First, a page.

In 1952, Hugo Flecker thoroughly explained the origin and reason for Carukia barnesi’s common name:  
        “The name Irukandji has been chosen in the absence of knowledge of the identity of the offending object and of any distinctive character amongst the symptoms. It is the name of an aboriginal tribe which formerly inhabited the coastal region between the Mowbray River to the north and the Trinity Inlet around Cairns to the south. Most of the recorded victims were stung in this region, and although the injury is not limited to this area… no more appropriate geographical name can be found at present.”                                                                                       (Nickson 2009)



Phylogenetic Trees

Modified from Campbell and Reece 2009

This tree displays some of the Phyla within the Kingdom Animalia. Unicellular Choanoflagellates (at the very top of the tree, depicting that this group is the least evolved or least derived) are said to be the ancestors of all the animals. After that, the Phyla progress down, based on derived traits. First evolved traits shown are multicellularity and asymmetry (not having any line of symmetry) with the Porifera (sponges). It can be seen that true tissue and some form of symmetry do not evolve until the Ctenophora (which includes the Comb Jellyfish). The Ctenophora and Cnidaria (which is where our Irukandji Jellyfish can be found!) are diploblastic (having two layers of tissues) and radially symmetrical (have a line of symmetry no matter where a cut is made). Then, after the Cnidaria, more traits evolve: triploblasticity (having three layers of tissues) and bilateral symmetry (only one line of symmetry). These new traits allowed for more complex organisms, such as tapeworms in Phylum Platyhelminthes, squid in Phylum Mollusca, and us humans in Phylum Chordata. So as you can see from this phylogeny, Cnidaria aren’t exactly the most evolved or complex organisms on this planet, but they are still very fascinating and important to our world!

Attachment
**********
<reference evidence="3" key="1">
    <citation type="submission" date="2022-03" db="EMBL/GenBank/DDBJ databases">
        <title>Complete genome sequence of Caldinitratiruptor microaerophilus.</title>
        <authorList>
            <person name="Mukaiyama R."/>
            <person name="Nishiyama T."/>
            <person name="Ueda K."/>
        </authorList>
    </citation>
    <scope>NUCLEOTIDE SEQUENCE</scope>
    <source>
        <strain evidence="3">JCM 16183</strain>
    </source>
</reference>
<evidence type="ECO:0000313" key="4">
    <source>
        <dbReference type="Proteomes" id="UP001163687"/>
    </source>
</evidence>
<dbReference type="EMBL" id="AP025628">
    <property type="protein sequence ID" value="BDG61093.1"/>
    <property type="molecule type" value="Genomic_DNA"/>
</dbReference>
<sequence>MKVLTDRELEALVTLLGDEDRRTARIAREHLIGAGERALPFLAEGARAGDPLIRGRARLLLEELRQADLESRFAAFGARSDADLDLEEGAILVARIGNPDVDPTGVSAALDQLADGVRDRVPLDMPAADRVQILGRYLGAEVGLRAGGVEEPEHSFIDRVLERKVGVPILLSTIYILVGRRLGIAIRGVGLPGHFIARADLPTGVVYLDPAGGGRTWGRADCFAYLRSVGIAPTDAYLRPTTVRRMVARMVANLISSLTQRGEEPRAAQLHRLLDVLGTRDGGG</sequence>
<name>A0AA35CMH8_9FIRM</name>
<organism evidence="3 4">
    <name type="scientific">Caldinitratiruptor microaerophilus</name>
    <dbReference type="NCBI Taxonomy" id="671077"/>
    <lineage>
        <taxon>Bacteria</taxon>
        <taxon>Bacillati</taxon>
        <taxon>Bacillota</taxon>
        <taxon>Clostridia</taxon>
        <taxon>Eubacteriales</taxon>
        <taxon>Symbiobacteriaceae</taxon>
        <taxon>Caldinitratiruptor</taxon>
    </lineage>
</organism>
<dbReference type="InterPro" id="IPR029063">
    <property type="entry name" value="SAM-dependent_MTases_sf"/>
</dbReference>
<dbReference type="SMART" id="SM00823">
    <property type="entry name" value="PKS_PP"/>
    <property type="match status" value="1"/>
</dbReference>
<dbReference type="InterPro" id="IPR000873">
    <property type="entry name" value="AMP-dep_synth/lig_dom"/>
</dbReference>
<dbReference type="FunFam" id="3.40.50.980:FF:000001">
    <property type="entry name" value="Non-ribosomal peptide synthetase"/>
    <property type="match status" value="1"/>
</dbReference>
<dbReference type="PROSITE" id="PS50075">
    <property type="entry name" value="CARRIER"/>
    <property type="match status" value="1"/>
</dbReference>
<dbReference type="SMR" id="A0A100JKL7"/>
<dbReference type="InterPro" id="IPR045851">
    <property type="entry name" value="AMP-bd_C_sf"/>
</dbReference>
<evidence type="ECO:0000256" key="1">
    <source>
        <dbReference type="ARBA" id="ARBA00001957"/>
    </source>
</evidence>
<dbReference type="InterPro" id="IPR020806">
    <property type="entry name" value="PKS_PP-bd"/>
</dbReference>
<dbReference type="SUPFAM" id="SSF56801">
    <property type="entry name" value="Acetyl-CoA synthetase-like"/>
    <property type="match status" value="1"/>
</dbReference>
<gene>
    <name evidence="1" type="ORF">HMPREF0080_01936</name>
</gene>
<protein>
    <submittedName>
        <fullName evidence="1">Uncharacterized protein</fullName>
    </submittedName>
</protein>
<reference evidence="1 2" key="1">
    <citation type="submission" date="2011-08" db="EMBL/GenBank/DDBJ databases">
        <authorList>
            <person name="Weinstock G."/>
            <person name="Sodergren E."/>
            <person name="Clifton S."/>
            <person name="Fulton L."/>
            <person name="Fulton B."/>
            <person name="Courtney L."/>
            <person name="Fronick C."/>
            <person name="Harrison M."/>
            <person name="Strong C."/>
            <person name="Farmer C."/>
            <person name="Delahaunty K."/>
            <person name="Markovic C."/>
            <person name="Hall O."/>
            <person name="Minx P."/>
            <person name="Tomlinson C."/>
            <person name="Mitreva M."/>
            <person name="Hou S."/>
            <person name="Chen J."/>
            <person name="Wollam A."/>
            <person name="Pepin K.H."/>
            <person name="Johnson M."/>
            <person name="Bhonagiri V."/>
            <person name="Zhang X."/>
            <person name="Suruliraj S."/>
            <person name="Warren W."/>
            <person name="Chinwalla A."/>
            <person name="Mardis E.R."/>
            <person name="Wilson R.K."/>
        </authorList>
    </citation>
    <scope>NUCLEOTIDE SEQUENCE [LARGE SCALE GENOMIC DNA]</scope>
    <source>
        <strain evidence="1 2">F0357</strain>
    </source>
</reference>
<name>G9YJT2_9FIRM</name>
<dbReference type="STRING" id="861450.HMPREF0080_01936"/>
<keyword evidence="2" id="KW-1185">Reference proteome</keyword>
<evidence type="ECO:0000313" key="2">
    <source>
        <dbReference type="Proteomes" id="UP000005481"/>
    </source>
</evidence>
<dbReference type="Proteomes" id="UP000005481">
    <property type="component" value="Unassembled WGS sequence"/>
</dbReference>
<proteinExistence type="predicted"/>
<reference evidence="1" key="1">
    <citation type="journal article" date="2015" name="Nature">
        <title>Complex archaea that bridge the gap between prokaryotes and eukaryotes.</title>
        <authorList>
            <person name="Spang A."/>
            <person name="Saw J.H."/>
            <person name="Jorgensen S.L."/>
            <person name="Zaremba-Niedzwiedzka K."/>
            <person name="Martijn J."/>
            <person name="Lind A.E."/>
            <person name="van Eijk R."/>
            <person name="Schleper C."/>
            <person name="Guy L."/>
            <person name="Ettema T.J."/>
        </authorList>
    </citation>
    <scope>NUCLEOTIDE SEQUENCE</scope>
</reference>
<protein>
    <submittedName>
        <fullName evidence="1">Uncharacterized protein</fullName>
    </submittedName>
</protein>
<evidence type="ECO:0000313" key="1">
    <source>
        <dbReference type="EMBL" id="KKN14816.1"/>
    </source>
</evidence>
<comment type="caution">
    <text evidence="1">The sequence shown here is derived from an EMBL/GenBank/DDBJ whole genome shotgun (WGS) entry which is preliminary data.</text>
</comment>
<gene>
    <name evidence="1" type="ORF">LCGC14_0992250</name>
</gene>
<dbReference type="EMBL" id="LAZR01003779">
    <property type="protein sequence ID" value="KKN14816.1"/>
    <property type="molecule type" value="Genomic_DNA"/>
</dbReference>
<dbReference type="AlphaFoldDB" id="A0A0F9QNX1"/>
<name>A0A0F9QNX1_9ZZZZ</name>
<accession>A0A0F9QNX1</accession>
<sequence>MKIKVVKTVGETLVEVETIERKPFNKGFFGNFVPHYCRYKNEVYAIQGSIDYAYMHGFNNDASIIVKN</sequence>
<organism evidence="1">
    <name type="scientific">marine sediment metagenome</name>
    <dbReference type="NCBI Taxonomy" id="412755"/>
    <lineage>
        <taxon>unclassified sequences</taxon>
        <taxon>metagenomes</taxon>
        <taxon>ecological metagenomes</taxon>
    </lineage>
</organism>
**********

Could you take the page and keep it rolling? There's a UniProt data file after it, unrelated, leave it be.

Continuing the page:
In 2009, Bentlage, et. al published a research paper named the “Evolution of box jellyfish (Cnidaria: Cubozoa), a group of highly toxic invertebrates.” For a part of their experiment they created a phylogenetic tree in order to see the closest relationships within the Class Cubozoa. In order to generate this phylogeny, Bentlage et. al collected and preserved tentacle tissue, from which they later extracted DNA. This was then sequenced and genes were analyzed to sort the different species into their proper groupings. The tree above shows four of the twenty-six species Bentlage, et. al categorized; these are the closest relatives to C. barnesi: Malo kingi, Morbakka virulenta, and Gerongia rifkinae.



                                            Next stop: Habitat





Last Updated: April 26, 2013

Wikimedia Commons: Peter Southwood     Wikimedia Commons: GondwanaGirl    Wikimedia Commons: Zaneta Nemcokova